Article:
Sananda, Sānanda, Sa-ananda: 13 definitions
Sananda means something in Buddhism, Pali, Hinduism, Sanskrit, Jainism, Prakrit, Hindi. If you want to know the exact meaning, history, etymology or English translation of this term then check out the descriptions on this page. Add your comment or reference to a book if you want to contribute to this summary article.
Purana and Itihasa (epic history)Source: Cologne Digital Sanskrit Dictionaries: The Purana Index
1a) Sananda (सनन्द).—A mind-born son of Brahmā; his visit to Viṣṇuloka.*
- * Bhāgavata-purāṇa III. 12. 4; VII. 1. 35.
1b) A Brahmaṛṣi; water oblation to, after bath.*
- * Matsya-purāṇa 102. 17.
2) Sānanda (सानन्द).—(Saunanda-Wilson)—the musala or club of Hari.*
- * Viṣṇu-purāṇa V. 22. 7.
The Purana (पुराण, purāṇas) refers to Sanskrit literature preserving ancient India’s vast cultural history, including historical legends, religious ceremonies, various arts and sciences. The eighteen mahapuranas total over 400,000 shlokas (metrical couplets) and date to at least several centuries BCE.
Shaktism (Shakta philosophy)Source: Google Books: Manthanabhairavatantram
Sānandā (सानन्दा) refers to “blissful”, and is used to describe Bhairavī, according to the Manthānabhairavatantra.—Accordingly, “From the root (of all things) Śāmbhavīśakti is Bhairavī the energy that is full (bharitā) (of all the energies). [...] She generates the energy of eternal bliss and has merged into the Bliss of Stillness (nirānanda—i.e. Śiva). Blissful [i.e., sānandā] and delighted, she is satisfied and her form is blissful. She is the supreme Command and her form is the Void (śūnya). She pierces through the moving and immobile (universe). Her nature is the Void (vyomarūpā) and she resides within the secret (guhya) Void (vyoman). The energy that utters itself, she abides as 100,000 repetitions of mantra. She is Kāmeśvarī who, as the power of the will (kāmaśakti), has comes forth from the centre of the Point”.
Shakta (शाक्त, śākta) or Shaktism (śāktism) represents a tradition of Hinduism where the Goddess (Devi) is revered and worshipped. Shakta literature includes a range of scriptures, including various Agamas and Tantras, although its roots may be traced back to the Vedas.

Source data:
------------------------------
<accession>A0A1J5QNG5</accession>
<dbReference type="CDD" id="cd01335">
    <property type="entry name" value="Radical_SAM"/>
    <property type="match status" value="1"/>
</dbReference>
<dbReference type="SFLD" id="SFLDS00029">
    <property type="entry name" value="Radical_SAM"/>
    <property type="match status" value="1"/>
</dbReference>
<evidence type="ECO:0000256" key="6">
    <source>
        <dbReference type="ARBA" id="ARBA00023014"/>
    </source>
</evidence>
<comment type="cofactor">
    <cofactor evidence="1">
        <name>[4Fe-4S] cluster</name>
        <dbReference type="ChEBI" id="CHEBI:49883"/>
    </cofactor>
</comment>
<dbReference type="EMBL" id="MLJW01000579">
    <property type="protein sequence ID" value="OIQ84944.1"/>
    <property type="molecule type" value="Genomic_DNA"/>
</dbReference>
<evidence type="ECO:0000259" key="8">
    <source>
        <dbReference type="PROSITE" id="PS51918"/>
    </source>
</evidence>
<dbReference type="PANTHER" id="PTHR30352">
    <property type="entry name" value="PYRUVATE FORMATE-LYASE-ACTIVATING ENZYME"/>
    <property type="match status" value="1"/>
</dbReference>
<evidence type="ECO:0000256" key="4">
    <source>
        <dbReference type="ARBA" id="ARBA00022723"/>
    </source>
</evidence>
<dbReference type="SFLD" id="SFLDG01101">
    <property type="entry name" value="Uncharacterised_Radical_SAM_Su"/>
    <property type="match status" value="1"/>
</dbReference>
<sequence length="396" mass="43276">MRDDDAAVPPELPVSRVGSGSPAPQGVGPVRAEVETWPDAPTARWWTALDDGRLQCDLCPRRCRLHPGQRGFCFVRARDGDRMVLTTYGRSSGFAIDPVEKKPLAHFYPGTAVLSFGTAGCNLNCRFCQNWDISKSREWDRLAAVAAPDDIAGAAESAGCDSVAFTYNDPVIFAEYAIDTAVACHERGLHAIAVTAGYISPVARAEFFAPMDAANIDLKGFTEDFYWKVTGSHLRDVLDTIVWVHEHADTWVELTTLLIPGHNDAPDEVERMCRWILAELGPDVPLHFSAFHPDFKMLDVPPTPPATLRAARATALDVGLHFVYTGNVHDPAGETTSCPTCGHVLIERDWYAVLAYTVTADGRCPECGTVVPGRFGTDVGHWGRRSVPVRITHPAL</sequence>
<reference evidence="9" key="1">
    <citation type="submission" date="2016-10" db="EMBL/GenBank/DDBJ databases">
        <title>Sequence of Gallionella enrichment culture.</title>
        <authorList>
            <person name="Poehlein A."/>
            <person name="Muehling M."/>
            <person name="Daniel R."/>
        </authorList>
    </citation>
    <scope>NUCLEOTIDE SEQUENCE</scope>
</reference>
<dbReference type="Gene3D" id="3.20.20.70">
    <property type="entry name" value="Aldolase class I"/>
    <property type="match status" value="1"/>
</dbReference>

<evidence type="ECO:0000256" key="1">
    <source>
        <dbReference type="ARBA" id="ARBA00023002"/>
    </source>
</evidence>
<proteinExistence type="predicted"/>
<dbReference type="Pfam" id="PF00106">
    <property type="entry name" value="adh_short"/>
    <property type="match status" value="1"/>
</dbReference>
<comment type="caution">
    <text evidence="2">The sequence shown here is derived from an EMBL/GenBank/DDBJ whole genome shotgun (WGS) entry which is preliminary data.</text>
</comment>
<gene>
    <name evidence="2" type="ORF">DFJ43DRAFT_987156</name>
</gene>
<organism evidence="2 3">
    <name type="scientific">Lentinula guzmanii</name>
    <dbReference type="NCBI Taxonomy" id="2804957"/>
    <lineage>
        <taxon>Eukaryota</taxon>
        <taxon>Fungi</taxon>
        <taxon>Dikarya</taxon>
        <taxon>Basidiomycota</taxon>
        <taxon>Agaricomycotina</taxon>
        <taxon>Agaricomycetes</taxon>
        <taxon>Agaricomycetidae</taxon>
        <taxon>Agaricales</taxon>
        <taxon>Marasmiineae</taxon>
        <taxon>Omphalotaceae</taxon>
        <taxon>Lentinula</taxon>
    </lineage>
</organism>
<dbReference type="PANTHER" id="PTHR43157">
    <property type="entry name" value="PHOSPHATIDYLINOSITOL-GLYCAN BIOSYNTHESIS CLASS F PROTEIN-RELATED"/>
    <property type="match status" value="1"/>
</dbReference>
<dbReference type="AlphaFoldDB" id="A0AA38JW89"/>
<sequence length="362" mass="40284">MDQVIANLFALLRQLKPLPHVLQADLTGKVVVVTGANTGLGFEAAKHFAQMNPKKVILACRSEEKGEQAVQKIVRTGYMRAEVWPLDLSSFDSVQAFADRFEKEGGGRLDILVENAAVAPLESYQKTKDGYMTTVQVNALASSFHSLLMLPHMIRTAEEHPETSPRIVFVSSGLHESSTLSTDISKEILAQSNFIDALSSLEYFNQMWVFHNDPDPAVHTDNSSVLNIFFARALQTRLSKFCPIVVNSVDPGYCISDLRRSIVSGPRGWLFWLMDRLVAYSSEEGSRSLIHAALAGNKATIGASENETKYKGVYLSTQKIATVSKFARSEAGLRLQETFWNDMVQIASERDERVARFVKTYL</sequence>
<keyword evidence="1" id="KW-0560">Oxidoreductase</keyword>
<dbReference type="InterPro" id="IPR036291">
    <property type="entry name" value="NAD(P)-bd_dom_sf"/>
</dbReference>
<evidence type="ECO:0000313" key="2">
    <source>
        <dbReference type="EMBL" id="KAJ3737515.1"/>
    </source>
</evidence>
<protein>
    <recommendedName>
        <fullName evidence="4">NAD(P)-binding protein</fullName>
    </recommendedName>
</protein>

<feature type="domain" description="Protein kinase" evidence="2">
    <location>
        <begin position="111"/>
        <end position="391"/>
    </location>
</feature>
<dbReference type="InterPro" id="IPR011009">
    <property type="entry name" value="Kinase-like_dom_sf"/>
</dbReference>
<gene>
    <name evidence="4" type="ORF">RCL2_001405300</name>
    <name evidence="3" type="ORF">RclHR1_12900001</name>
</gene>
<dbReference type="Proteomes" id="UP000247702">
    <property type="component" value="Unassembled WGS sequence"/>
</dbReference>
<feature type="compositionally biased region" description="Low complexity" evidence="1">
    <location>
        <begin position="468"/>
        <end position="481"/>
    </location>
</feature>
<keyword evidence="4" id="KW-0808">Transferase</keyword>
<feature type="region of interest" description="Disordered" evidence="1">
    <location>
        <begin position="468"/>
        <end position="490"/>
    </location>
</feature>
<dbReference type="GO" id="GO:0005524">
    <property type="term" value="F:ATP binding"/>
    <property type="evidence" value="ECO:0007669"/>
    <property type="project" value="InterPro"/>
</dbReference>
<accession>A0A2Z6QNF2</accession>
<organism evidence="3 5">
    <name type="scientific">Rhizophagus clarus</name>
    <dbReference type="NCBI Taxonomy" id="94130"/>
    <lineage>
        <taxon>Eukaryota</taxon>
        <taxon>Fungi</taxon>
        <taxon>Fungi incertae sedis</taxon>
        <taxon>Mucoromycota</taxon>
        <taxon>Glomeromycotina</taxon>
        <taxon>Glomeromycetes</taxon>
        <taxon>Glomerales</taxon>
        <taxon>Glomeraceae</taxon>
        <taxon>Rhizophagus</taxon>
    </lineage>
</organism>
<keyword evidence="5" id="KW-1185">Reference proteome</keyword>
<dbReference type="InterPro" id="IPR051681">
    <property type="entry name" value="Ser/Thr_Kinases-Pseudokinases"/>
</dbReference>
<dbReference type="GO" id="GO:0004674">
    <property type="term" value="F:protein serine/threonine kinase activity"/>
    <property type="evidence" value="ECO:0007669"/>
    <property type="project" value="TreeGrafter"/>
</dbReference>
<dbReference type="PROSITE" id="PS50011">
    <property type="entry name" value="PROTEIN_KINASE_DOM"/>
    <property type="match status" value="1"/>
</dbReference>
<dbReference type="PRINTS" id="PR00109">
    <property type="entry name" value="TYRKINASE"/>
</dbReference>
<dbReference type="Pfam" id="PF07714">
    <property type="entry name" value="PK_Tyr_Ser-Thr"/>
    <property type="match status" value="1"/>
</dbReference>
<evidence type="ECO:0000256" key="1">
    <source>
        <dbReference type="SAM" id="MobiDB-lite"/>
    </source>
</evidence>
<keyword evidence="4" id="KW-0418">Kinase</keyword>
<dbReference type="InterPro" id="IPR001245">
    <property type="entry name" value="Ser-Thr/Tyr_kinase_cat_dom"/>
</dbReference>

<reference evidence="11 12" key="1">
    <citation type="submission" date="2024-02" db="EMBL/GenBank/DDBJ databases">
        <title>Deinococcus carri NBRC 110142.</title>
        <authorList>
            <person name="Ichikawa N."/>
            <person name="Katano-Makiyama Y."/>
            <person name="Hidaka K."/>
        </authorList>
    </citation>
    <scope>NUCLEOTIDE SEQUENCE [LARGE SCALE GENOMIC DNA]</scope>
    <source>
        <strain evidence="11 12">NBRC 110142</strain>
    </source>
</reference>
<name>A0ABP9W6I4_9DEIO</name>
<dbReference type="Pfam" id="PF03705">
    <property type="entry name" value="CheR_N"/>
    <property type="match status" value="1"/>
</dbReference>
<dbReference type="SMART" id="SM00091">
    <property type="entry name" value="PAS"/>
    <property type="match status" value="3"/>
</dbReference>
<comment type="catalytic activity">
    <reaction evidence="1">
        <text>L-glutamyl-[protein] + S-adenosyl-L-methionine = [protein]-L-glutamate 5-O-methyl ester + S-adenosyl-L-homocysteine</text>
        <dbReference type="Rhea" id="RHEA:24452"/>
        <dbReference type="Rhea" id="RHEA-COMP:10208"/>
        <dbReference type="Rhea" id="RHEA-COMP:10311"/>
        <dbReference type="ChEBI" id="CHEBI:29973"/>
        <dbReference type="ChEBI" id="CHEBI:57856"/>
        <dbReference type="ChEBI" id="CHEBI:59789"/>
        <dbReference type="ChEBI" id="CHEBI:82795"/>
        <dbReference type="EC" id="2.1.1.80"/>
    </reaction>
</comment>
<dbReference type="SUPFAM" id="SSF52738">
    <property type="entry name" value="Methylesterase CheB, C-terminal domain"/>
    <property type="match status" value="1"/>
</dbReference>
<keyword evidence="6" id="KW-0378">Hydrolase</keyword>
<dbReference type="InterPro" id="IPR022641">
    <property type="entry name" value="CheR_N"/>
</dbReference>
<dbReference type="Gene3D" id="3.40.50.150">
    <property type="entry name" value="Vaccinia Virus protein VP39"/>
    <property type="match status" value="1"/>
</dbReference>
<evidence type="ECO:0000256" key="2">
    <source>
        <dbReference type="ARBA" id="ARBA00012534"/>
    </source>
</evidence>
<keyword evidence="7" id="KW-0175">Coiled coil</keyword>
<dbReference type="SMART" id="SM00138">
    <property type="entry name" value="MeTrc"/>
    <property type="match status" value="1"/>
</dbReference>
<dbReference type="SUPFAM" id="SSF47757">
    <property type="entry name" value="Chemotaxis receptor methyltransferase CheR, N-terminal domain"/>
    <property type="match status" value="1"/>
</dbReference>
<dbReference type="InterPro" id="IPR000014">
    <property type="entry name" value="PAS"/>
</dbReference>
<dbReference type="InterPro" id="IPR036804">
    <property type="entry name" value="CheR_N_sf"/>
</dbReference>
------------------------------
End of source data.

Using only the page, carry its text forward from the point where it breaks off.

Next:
Tibetan Buddhism (Vajrayana or tantric Buddhism)Source: OSU Press: Cakrasamvara Samadhi
Sānanda (सानन्द) refers to “having joy”, according to the Cakrasaṃvara Samādhi [i.e., Cakrasamvara Meditation] ritual often performed in combination with the Cakrasaṃvara Samādhi, which refers to the primary pūjā and sādhanā practice of Newah Mahāyāna-Vajrayāna Buddhists in Nepal.—Accordingly, “Having joy (sānanda), passion, and various other emotions, dancing in half paryaṅka, A seal sealed six times! Clothing fallen away, and half of sixteen caverns!”.
Tibetan Buddhism includes schools such as Nyingma, Kadampa, Kagyu and Gelug. Their primary canon of literature is divided in two broad categories: The Kangyur, which consists of Buddha’s words, and the Tengyur, which includes commentaries from various sources. Esotericism and tantra techniques (vajrayāna) are collected indepently.
General definition (in Jainism)Source: The University of Sydney: A study of the Twelve Reflections
Sānanda (सानन्द) refers to “(being) endowed with bliss”, according to the Yaśastilaka Campū verse 2.215-216.—Accordingly, “The Self is by nature deathless and without any beginning, endowed with bliss (sānanda) and infinite power, and luminous and pure. The powerful flames of sinful Karma heat it, like mercury, after lodging it in the body. Under the intoxicating power of Karma, even a man of superior merit goes reeling down to unhappy births. Se [sic] let the wise, who know the cardinal difference between the body and the Self, strive for the bliss that is free from rebirth”.
Jainism is an Indian religion of Dharma whose doctrine revolves around harmlessness (ahimsa) towards every living being. The two major branches (Digambara and Svetambara) of Jainism stimulate self-control (or, shramana, ‘self-reliance’) and spiritual development through a path of peace for the soul to progess to the ultimate goal.
Languages of India and abroad
Sanskrit dictionarySource: DDSA: The practical Sanskrit-English dictionary
Sananda (सनन्द).—Name of one of the four sons of Brahman.